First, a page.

MHMs Menopause Blog

How to Help Control Incontinence with Food and Exercise

June 29, 2016 | By Julieann Roberts, Editor.

This is a guest post by Hartmann Direct discussing how to help control incontinence with food and exercise. Hartmann Direct provide a range of incontinence products to both men and women.

Urinary incontinence – stress, urge or both – affects many people. So much so, many sufferers rely on various incontinence products to help them manage it on a daily basis.

There are many different ways of controlling incontinence, from practicing specific pelvic floor muscle exercises to understanding how food and drink can impact on incontinence.

How To Help Control Incontinence With Food And Exercise Vegetables On A Table

The digestive system is part of the body and so it makes sense that we eat and drink, as we well as how active we are, will be reflected in our overall digestive health. Being aware of your diet and striving to maintain your fitness are both important factors in regaining and maintaining control over urinary incontinence issues.

There is a saying that 80% of the results in the gym happen in the kitchen and are related to the choices we make when it comes to food and drink. What you consume on a daily basis can have an impact on your incontinence too, with common bladder irritants already identified.

However, the effects on people will vary from one to another. You may find that spicy foods do not seem to irritate your bladder but consuming citrus fruits or juices does. If you do consume these foods, take note of how they impact on your incontinence issues and how much, eliminating them from your diet accordingly.

Fluids

There is no ‘diet’ to cure incontinence but what you do consume can have an effect on incontinence. There are symptoms you may be able to manage by making small changes to your diet. Some people complete a food diary for a time, monitoring their food and fluid intake to see if they can establish a link or a pattern between what they are eating and drinking, and urination.

Drinking more water may seem counter-intuitive but, by decreasing your water or fluid intake, you could actually be making incontinence worse. Decreasing fluids can mean that the bladder becomes more irritated because urine becomes more concentrated. It can also trigger a growth in bacteria that can also trigger or make incontinence worse.

Drinking between six to eight glasses of water a day – around 8oz of water per glass – can have beneficial results. Spread your drinking throughout the day, rather than gulping it all in one go.Strengthen the whole body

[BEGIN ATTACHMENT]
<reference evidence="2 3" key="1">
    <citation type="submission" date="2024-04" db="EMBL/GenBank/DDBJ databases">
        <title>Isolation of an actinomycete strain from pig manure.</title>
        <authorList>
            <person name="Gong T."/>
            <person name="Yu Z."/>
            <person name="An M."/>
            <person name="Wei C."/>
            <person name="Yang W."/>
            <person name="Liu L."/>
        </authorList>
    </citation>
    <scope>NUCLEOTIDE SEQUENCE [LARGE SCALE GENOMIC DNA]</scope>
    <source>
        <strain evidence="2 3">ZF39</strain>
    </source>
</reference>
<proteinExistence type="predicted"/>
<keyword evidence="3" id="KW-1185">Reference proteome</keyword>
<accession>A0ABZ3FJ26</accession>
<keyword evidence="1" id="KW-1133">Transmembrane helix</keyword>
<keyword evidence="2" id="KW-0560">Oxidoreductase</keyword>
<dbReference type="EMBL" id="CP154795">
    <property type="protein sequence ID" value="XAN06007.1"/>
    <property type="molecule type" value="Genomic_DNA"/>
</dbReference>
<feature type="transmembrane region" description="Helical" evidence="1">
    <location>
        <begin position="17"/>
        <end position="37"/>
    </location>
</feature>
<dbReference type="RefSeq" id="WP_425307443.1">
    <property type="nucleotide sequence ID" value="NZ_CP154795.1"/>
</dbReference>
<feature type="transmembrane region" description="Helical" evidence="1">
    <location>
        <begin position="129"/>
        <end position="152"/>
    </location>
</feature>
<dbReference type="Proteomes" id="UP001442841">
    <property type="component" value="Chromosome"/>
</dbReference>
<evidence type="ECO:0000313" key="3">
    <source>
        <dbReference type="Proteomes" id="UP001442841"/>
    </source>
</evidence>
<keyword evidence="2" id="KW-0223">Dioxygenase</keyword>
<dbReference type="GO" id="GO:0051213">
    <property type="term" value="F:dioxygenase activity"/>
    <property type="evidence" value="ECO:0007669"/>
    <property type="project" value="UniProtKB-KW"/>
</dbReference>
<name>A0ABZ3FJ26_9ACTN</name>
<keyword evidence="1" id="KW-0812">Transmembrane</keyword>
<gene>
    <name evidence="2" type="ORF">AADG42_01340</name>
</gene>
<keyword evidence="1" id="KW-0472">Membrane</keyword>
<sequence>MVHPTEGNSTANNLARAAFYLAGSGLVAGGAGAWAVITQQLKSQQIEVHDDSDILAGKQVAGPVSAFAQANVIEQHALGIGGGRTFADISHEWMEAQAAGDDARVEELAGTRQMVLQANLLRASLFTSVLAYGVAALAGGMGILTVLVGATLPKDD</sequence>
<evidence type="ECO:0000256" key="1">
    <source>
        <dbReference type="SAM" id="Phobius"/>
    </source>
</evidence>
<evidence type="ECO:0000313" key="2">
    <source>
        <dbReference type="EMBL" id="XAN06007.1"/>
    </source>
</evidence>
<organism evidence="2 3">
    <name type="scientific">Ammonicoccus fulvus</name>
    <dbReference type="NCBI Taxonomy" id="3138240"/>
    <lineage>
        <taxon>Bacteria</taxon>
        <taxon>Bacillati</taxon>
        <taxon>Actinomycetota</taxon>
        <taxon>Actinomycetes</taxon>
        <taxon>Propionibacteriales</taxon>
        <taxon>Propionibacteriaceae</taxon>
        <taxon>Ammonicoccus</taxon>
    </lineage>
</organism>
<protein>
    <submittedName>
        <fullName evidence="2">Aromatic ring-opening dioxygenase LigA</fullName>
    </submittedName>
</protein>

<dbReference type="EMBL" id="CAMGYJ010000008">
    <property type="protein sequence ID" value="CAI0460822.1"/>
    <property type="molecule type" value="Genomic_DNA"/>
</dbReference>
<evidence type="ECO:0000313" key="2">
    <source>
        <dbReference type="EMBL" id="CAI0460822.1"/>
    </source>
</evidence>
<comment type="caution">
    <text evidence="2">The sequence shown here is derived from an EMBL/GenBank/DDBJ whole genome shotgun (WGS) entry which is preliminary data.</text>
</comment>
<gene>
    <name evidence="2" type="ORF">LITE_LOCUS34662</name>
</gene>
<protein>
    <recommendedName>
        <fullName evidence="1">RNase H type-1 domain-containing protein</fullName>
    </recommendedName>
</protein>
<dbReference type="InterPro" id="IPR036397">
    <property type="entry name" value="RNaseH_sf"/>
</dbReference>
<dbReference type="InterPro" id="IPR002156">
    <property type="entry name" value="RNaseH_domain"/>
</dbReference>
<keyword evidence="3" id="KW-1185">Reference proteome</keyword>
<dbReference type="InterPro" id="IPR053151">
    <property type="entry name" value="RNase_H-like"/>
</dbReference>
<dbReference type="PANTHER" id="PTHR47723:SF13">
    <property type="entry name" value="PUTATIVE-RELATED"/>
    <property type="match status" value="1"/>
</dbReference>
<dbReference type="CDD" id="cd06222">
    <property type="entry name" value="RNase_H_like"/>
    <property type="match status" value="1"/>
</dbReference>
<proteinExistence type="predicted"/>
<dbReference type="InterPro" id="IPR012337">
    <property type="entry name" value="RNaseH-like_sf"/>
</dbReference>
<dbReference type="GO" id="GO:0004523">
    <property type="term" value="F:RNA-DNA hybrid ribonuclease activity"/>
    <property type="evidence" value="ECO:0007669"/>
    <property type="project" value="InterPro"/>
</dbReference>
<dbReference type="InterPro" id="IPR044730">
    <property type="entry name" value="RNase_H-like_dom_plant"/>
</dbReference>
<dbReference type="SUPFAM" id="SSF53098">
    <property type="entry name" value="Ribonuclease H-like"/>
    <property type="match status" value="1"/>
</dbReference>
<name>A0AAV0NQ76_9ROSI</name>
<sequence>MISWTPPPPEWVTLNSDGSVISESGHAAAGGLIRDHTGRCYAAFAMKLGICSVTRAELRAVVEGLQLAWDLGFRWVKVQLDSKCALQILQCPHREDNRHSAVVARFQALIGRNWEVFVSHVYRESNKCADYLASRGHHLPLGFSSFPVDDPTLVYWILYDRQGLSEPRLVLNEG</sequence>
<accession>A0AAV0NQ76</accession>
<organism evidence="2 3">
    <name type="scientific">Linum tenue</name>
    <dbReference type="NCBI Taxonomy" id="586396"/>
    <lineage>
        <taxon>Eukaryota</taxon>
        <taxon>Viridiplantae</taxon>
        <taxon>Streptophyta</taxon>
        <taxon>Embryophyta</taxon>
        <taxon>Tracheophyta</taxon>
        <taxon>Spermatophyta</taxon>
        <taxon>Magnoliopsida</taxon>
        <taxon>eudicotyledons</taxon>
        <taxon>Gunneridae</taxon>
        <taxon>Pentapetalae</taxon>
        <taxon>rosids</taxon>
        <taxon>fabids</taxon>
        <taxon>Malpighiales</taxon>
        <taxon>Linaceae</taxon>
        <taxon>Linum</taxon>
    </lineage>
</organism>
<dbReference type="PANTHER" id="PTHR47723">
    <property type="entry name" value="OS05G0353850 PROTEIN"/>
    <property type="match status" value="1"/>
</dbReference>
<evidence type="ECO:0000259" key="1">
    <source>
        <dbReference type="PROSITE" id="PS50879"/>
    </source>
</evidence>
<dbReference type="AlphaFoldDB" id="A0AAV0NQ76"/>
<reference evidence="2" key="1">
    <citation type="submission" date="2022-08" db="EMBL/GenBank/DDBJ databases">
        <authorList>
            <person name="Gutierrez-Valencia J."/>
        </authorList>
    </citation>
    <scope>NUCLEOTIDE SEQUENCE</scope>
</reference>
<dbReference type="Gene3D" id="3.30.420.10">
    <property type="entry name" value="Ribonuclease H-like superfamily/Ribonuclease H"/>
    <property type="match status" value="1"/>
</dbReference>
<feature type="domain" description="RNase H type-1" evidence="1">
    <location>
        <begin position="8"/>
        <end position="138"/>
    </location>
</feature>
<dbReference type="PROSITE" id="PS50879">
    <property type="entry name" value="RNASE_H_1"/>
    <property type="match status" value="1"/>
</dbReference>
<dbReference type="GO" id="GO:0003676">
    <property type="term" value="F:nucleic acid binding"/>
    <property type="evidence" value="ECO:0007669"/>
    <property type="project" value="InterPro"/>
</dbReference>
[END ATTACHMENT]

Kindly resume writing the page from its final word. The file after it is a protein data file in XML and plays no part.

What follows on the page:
It is common to focus solely on certain areas, such as the pelvic floor muscles, when dealing with urinary incontinence. But, there is a school of thought that suggests developing an exercise regime that engages the entire body will be just as beneficial.

Enhancing the cardiovascular system, becoming more flexible and increasing stamina all contribute to both physical and emotional well-being, important in dealing with incontinence.

Strength

Your strength is the ability of your muscles to generate force for everyday tasks. For example, standing up from a chair requires strength in the legs. Our strength peaks when we are in our 20s and 30s but this does not mean that after this age, our strength simply disappears.

What we do need to do as we age, is to exercise so that we slow the progress of the weakening of our muscles. And this can be done from using free weights, to using resistance bands to using tins of canned food to perform arm curls.

These exercises need to be done daily and have an almost immediate impact on the body. The pelvic floor is a muscles, responsible for supporting the bladder and bowel; by performing pelvic floor exercises on a daily basis, you can regain strength and control of these important muscles and prevent the incidences of loss of control over your bladder. Again, age is no barrier!

Healthy weight

The advice is everywhere and although the advice on how to best and safely lose weight can be conflicting, the message is still clear – losing 10% of your body weight  (if you are overweight) can have significant impact on your overall health.

Maintaining a healthy weight to height ratio has never been easy but for those people suffering from urinary incontinence, excess body fat can place pressure on the bladder, bowel and digestive system. Again, when combined with regular exercise, losing weight will impact on urinary incontinence, decreasing the likelihood of accidental urine leaks.

In summary

For some people, urinary incontinence is a by-product of an illness or condition and managing it on a daily basis with incontinence products is necessary.

There are also cases, however, where urinary incontinence can be controlled and managed by avoiding certain food or drink irritants, as well as maintaining a healthy weight and lifestyle.

 

HARTMANN Direct provides a range of incontinence products to both men and women. Managing the symptoms of urinary and bowel incontinence is important and knowing that you can trust the products you use is just as important. Small changes in lifestyle can also have a big impact.

 

Sources:-

The Benefits of Losing 10% of your Body Weight. Retrieved from http://www.livestrong.com/article/308193-the-benefits-of-losing-10-percent-of-your-body-weight/

Image courtesy of Hartmann Direct.

Post Last Updated on July 7, 2016